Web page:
23 August 2012

On the "decline" of exam achievements.

Two Thursdays in August are guaranteed education headlines in the UK. The second Thursday is when the "A" level (18-year-old school leaving exam) results come out, and the third Thursday announces the results for the General Certificate of Secondary Education (the terminal or way-station exam for 16-year-olds). Cue great debate about whether rising achievement = declining standards. This year, for the first time since GCSEs were introduced in 1988, there has been a decline in the proportion of highest grades awarded (in both sets of exams). So--is this a cause for celebration or lamentation?

I won't re-visit all the tired old arguments, although I was interested to note that an interviewee on BBC News 24, whose name I didn't catch but who is an experienced examiner, made very much the same points as I wrote about ten years ago on my "Heterodoxy" pages.

P is currently tutoring on an on-line Master's programme for another university, and a few weeks ago the tutorial team had a meeting about assessment policy, which he told me about. (Disclaimer; I may not be representing him accurately, and I made no notes*)
  • He was--possibly naively!--surprised at the level of discussion. After all, all present were both academics and professionals in education from a School of Education. P could not detect any evidence that the discussion was informed by research, theory or scholarship.
  • Since assessment is one of his areas of special interest, he noted that the discussion concerned principally:
    • The assessment load, both for students and for staff How did it match with the demands of other courses? What kind of expectations did students have about feedback?
    • Ensuring maximum achievement. What kind of information and guidance did the students require to know exactly how to get a good grade? How detailed and transparent should the rubrics and marking scheme be, to ensure that they had no grounds for complaint?
  • These are good practical issues, and he didn't really want to contest their importance (although the rubrics which emerged later are so hand-holding that he [and I] regard them as not appropriate for Master's level study).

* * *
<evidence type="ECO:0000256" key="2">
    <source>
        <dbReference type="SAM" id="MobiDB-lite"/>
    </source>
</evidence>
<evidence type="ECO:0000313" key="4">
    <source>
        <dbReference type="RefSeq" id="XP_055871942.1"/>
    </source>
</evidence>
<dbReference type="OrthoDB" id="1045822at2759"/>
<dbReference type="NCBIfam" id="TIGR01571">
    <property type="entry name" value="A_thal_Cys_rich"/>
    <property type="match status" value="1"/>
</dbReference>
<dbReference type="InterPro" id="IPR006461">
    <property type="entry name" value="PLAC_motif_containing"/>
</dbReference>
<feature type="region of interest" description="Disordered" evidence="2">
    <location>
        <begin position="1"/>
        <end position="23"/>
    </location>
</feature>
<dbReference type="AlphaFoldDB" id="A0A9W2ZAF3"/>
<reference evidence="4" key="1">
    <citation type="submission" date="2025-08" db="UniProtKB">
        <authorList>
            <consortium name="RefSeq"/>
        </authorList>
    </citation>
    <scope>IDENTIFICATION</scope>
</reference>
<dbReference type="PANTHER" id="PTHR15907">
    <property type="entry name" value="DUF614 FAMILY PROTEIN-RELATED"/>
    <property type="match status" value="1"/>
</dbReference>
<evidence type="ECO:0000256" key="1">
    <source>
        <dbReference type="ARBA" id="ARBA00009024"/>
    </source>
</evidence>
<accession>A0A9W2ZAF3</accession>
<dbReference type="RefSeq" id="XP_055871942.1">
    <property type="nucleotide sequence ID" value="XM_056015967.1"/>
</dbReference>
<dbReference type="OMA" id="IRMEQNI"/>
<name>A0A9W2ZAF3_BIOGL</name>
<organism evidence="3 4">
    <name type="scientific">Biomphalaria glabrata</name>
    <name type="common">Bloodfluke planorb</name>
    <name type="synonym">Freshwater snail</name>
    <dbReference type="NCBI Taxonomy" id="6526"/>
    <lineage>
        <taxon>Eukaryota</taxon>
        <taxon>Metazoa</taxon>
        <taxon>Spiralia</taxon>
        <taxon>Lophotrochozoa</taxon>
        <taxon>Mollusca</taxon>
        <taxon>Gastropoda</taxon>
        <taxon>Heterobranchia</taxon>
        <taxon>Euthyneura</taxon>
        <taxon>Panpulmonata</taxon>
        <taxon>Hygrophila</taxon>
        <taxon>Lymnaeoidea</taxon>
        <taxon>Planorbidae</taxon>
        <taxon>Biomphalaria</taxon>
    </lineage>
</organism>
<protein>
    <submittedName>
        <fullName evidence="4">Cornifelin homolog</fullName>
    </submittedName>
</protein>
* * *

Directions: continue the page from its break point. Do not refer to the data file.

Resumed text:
• But he was struck by the hegemony of criterion-referencing. Norm-referencing was never mentioned, except by him, and he had the feeling that some of the group didn't know what he was talking about.
Neither he nor I want to argue that norm-referencing would be an appropriate strategy for that course, but its apparent extinction is worthy of note. Simply, the distribution of marks/grades is as useful a guide as you are going to get as to whether the assessment criteria are pitched at the right level--there needs to be a constant conversation between criteria and curve.

And despite my thoughts referred to earlier on the norm-referencing implicit in the national exam system, I believe that the achievement of the "best" is an important guide to setting assessment thresholds.

After all, we have just had the Olympics, and the Paralympics are just around the corner. Such Games are the epitome of norm-referencing. No-one sets criteria to award a Gold to anyone who runs the 100m in less than 9.8s. Instead, the standards to be satisfied for entry to the Games are derived from the distribution of previous performances--and they continue to to rise. In the same way, (presumably--I really no nothing at all about this, but I am drawing on parallel experience and a little theory) in those sports--such as gymnastics or diving--which have to be scored by judges, the categories they use, their weighting and their criteria, are continually reviewed with reference to the bar-raising (itself an interesting metaphor) achievements of the past.

Beyond sport, too: To refer merely to criteria for requisite performance is both to;
  • Potentially fail to do justice to work which is "off the scale" and can't be adequately represented within existing criteria. Game-changing stuff.** 
  • and more importantly--to arrogate to current authorities the right to specify, determine and ossify current "good practice" as the determinant of (inter alia) professional admission. History is full of examples (usually, to be fair, recounted with benefit of great hindsight--Semmelweiss, Tesla...)

I've touched on this on the blog before:
* Shame! You don't (well, I don't), when I'm having coffee with a colleague and friend. More along these lines coming up later. Watch this space!

** Kuhn, of course. But less contentiously I've just been reading Brooks M (2011) The Secret Anarchy of Science London; Profile Books which is full of great tales of the good seeing the best as the enemy.

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